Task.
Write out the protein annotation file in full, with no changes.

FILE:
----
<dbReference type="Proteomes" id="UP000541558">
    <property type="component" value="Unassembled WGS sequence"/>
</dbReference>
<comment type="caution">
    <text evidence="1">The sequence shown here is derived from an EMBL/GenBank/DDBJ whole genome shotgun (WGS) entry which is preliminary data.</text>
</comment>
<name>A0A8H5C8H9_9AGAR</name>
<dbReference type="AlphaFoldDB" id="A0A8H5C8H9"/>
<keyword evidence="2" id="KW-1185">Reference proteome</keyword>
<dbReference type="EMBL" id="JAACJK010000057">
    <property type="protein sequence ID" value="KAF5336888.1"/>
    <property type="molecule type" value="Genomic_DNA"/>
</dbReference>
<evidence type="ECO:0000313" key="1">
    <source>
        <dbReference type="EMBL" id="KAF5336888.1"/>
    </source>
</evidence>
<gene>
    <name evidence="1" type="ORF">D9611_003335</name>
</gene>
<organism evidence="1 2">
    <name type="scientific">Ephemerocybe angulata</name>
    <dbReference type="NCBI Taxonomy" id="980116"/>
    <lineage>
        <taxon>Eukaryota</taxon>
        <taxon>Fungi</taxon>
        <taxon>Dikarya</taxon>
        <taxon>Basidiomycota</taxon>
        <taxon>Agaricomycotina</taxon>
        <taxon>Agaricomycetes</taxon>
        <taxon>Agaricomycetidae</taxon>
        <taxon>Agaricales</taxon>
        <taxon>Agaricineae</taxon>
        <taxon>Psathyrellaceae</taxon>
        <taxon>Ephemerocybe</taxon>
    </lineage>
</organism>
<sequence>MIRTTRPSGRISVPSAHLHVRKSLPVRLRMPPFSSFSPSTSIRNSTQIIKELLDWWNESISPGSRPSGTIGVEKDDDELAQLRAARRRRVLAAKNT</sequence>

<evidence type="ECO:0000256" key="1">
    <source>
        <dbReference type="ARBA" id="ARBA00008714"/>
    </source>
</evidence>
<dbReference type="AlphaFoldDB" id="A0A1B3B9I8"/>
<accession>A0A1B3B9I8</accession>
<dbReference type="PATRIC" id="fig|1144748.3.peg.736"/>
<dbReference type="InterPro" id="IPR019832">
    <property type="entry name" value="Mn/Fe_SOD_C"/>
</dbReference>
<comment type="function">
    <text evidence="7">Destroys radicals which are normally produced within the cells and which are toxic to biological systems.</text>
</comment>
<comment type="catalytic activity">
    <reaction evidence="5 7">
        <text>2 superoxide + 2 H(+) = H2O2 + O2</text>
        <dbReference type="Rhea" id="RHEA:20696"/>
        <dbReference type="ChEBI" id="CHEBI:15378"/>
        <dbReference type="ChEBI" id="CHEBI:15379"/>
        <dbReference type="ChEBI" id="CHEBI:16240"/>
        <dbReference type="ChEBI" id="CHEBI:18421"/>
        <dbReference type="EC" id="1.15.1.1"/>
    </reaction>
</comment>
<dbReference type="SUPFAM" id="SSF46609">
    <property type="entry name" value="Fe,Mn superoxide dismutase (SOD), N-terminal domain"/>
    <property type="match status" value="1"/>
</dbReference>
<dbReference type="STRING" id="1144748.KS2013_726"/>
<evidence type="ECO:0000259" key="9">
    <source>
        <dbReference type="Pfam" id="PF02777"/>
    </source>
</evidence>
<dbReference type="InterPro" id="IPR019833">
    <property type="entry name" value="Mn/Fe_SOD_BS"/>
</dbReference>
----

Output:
<dbReference type="Proteomes" id="UP000541558">
    <property type="component" value="Unassembled WGS sequence"/>
</dbReference>
<comment type="caution">
    <text evidence="1">The sequence shown here is derived from an EMBL/GenBank/DDBJ whole genome shotgun (WGS) entry which is preliminary data.</text>
</comment>
<name>A0A8H5C8H9_9AGAR</name>
<dbReference type="AlphaFoldDB" id="A0A8H5C8H9"/>
<keyword evidence="2" id="KW-1185">Reference proteome</keyword>
<dbReference type="EMBL" id="JAACJK010000057">
    <property type="protein sequence ID" value="KAF5336888.1"/>
    <property type="molecule type" value="Genomic_DNA"/>
</dbReference>
<evidence type="ECO:0000313" key="1">
    <source>
        <dbReference type="EMBL" id="KAF5336888.1"/>
    </source>
</evidence>
<gene>
    <name evidence="1" type="ORF">D9611_003335</name>
</gene>
<organism evidence="1 2">
    <name type="scientific">Ephemerocybe angulata</name>
    <dbReference type="NCBI Taxonomy" id="980116"/>
    <lineage>
        <taxon>Eukaryota</taxon>
        <taxon>Fungi</taxon>
        <taxon>Dikarya</taxon>
        <taxon>Basidiomycota</taxon>
        <taxon>Agaricomycotina</taxon>
        <taxon>Agaricomycetes</taxon>
        <taxon>Agaricomycetidae</taxon>
        <taxon>Agaricales</taxon>
        <taxon>Agaricineae</taxon>
        <taxon>Psathyrellaceae</taxon>
        <taxon>Ephemerocybe</taxon>
    </lineage>
</organism>
<sequence>MIRTTRPSGRISVPSAHLHVRKSLPVRLRMPPFSSFSPSTSIRNSTQIIKELLDWWNESISPGSRPSGTIGVEKDDDELAQLRAARRRRVLAAKNT</sequence>

<evidence type="ECO:0000256" key="1">
    <source>
        <dbReference type="ARBA" id="ARBA00008714"/>
    </source>
</evidence>
<dbReference type="AlphaFoldDB" id="A0A1B3B9I8"/>
<accession>A0A1B3B9I8</accession>
<dbReference type="PATRIC" id="fig|1144748.3.peg.736"/>
<dbReference type="InterPro" id="IPR019832">
    <property type="entry name" value="Mn/Fe_SOD_C"/>
</dbReference>
<comment type="function">
    <text evidence="7">Destroys radicals which are normally produced within the cells and which are toxic to biological systems.</text>
</comment>
<comment type="catalytic activity">
    <reaction evidence="5 7">
        <text>2 superoxide + 2 H(+) = H2O2 + O2</text>
        <dbReference type="Rhea" id="RHEA:20696"/>
        <dbReference type="ChEBI" id="CHEBI:15378"/>
        <dbReference type="ChEBI" id="CHEBI:15379"/>
        <dbReference type="ChEBI" id="CHEBI:16240"/>
        <dbReference type="ChEBI" id="CHEBI:18421"/>
        <dbReference type="EC" id="1.15.1.1"/>
    </reaction>
</comment>
<dbReference type="SUPFAM" id="SSF46609">
    <property type="entry name" value="Fe,Mn superoxide dismutase (SOD), N-terminal domain"/>
    <property type="match status" value="1"/>
</dbReference>
<dbReference type="STRING" id="1144748.KS2013_726"/>
<evidence type="ECO:0000259" key="9">
    <source>
        <dbReference type="Pfam" id="PF02777"/>
    </source>
</evidence>
<dbReference type="InterPro" id="IPR019833">
    <property type="entry name" value="Mn/Fe_SOD_BS"/>
</dbReference>